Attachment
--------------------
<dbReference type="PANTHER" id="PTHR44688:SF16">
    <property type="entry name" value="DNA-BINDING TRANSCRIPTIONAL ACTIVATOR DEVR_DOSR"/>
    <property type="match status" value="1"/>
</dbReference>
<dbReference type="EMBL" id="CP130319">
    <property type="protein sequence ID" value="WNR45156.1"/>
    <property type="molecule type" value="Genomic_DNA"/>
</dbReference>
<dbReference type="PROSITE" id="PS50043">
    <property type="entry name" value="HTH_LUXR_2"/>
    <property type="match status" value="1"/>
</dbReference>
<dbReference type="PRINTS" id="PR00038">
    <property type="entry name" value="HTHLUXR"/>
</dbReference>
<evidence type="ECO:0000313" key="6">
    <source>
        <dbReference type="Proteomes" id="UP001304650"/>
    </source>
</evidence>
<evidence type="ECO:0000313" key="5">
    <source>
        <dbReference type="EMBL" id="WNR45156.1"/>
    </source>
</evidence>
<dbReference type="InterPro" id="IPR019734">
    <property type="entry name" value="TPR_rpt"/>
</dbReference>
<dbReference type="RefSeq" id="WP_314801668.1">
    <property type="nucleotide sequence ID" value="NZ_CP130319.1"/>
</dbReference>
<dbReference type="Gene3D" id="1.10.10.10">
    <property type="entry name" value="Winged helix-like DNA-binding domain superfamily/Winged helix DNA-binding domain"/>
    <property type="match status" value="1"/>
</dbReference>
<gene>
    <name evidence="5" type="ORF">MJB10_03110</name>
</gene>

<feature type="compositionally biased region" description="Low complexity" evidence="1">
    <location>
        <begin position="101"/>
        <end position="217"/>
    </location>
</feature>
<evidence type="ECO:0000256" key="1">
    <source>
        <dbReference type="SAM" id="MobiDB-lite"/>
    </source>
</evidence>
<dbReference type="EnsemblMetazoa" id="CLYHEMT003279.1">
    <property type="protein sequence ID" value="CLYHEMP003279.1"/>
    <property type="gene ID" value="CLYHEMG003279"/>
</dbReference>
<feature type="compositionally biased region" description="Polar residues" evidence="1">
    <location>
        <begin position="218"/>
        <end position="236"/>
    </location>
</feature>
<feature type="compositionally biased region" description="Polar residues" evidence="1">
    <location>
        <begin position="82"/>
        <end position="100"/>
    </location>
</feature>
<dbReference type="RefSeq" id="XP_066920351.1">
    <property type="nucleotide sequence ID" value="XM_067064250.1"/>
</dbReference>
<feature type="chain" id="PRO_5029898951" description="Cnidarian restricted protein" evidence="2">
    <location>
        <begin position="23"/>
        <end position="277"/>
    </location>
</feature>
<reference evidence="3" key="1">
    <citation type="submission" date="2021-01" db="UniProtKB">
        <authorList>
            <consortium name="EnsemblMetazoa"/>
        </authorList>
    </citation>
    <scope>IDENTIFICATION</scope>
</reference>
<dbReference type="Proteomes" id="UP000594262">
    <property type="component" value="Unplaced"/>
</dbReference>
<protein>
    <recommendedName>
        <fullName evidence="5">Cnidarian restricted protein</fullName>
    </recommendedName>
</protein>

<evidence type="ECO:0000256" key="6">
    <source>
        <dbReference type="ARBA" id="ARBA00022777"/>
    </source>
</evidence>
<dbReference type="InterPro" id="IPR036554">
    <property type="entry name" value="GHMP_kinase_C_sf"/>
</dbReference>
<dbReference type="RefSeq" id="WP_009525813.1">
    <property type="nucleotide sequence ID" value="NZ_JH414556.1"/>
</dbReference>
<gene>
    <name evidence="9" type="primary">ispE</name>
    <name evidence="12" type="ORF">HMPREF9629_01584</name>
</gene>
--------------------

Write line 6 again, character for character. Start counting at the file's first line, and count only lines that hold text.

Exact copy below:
    <property type="protein sequence ID" value="WNR45156.1"/>